The Art of Tyrants in the Middle East

Tuesday 11 July 201701:02 pm
In the Arab world, poets and artists have parodied despots in several guises. Sometimes, the representation is anonymous, as it is with the street art that appeared almost overnight in cities that witnessed the Arab Spring uprisings, depicting dictators as buffoons or freaks. Other times, the subject matter is never explicitly named, as in Qabbani’s poem “The Rooster,” where the tyrannical figure is rather personified by a “sadistic” rooster who tortures and rules over the hens in a “fascist” fashion. “Dictator literature,” a genre based on the portrayals of dictatorship, is not as prominent in the Middle East and North Africa as it is in Latin America (as exemplified by Gabriel Garcia Marquez’s The Autumn of the Patriarch and The General in his Labyrinth). However, there are works from the region addressing the tyrants of the day, from Egyptian poet Ahmed Fouad Najem to Iraqi poet Muzaffar Al-Nawwab, who paid the price for their candor in various ways. But there is another side to dictator literature besides opposition and resistance: Dictators producing their own literature, works that are often a reflection of the nation they control and a national guide for shaping their subjects. For dictators, it is not enough to exercise an urge to control by writing or painting, constructing a malleable world wrought through an exacting vision. Often, they go the extra step and integrate their “artwork” into official, nation-building exercises that design molds for their subjects. While Hitler’s and Franco’s paintings, as well as Stalin’s poetry, are well-known dictator trivia, the literary and artistic oeuvres of these Middle East and North African despots are less recognized.

Saddam’s Romance Novels

It turns out the dictator who has murdered entire communities, imprisoned potential dissidents, and tortured countless Iraqis is also a romance novelist. Saddam has written four novels that span the genres of romance, biography, and war. Zabiba and the King is a romance novel symbolizing Iraq’s relationship with global powers and a powerful, wise king (read: Saddam). Men and the City is a biographical novel tracing the rise of the Ba’ath party. The Fortified Castle provides further national allegories via romance. And, Get Out, Damned One is a novel of foreign invaders and Arab liberators. But creative control over tawdry romances and political metaphors was not enough: Saddam forced his books into Iraq’s school curriculum, to teach all of the country’s students to read the nation and the world as he did – essentially to train youth in his vision of national identification: paranoid, provincial, and misogynist. Whether true or not, his books were even hailed as bestsellers in Iraq. This nation-building exercise apparently runs in the family, since Hussein’s uncle, as mayor of Baghdad, published in 1974 the treatise Three Whom God Should Not Have Created: The Persians, Jews, and Flies, and also succeeded in integrating it into the national curriculum by forcing schools to buy several copies each.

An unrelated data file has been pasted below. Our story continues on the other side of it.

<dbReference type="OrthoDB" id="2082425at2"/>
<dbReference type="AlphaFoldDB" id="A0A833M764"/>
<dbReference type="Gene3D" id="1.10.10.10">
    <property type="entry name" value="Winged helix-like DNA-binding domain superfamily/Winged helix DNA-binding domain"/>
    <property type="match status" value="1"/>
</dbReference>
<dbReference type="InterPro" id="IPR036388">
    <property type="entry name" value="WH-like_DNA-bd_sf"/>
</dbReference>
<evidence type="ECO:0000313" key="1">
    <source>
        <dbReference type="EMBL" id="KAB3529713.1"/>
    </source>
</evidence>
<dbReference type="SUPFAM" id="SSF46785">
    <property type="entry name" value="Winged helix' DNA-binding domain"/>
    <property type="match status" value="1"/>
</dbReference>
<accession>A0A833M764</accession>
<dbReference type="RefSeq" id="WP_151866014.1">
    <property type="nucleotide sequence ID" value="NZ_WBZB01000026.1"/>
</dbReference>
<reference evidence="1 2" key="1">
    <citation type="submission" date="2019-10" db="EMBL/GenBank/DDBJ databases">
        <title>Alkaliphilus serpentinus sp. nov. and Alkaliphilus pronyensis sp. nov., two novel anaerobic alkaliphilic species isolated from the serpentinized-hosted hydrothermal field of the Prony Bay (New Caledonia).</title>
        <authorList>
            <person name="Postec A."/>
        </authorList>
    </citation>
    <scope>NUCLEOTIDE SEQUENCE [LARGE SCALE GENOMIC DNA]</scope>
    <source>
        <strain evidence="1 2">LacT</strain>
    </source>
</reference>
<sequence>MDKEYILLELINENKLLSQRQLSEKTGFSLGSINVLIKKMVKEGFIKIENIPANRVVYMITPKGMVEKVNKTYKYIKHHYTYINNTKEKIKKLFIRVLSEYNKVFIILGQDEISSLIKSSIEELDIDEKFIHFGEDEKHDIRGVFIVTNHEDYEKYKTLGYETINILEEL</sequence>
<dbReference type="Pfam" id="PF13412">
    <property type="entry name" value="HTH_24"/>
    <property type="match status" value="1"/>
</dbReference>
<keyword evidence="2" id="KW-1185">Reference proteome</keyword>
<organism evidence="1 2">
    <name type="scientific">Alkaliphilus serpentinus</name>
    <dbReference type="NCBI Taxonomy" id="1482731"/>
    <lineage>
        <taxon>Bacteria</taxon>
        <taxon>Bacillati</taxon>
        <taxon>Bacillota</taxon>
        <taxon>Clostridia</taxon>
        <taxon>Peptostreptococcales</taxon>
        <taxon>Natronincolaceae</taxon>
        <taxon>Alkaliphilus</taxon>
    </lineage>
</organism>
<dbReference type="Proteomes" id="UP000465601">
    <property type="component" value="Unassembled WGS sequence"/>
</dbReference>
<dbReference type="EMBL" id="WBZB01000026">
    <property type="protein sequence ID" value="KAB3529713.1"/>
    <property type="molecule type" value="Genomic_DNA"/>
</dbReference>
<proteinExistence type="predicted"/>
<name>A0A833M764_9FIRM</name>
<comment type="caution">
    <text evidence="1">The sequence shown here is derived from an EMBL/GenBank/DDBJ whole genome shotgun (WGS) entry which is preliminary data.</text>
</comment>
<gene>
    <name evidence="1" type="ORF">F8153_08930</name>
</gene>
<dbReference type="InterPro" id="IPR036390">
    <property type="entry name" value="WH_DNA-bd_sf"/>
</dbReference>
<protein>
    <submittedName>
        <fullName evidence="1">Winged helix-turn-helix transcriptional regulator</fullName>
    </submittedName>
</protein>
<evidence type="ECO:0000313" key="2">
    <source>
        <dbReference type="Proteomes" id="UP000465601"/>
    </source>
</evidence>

Khomeini’s Mystic Poetry

The revered and detested religious figure, who publicly called for the execution of his countrymen, and most infamously, Salman Rushdie for The Satanic Verses, was also a mystic poet. Khomeini is a prolific author of about 200 texts on religion, ethics, philosophy, politics, and government, some of which have shaped governance of the Islamic Republic. His body of work remains untranslated for the most part. But Khomeini’s poetry, even though composed as early as his adolescence at school, remained largely unpublished until his death when a volume was collected and also translated into English. It is believed that another poetry collection was published post-revolution but was pulled by his supporters for fear it would detract from his role as a statesman. Wine of Love is a collection of irfani, or mystical poetry often produced by Shiite religious teachers. This poem, first published in English by the New Republic after Khomeini’s death in 1989, uses standard symbols of mystic poetry to synthesize religious and romantic love – wine , love, beauty, beloved – which seem jarringly at odds with the conservative figure who rendered drinking punishable by lashes: Open the door of the tavern and let us go there day and night, For I am sick and tired of the mosque and seminary. I have torn off the garb of asceticism and hypocrisy, Putting on the cloak of the tavern-hunting shaykh and becoming aware. The city preacher has so tormented me with his advice That I have sought aid from the breath of the wine-drenched profligate. Leave me alone to remember the idol-temple, I who have been awakened by the hand of the tavern's idol.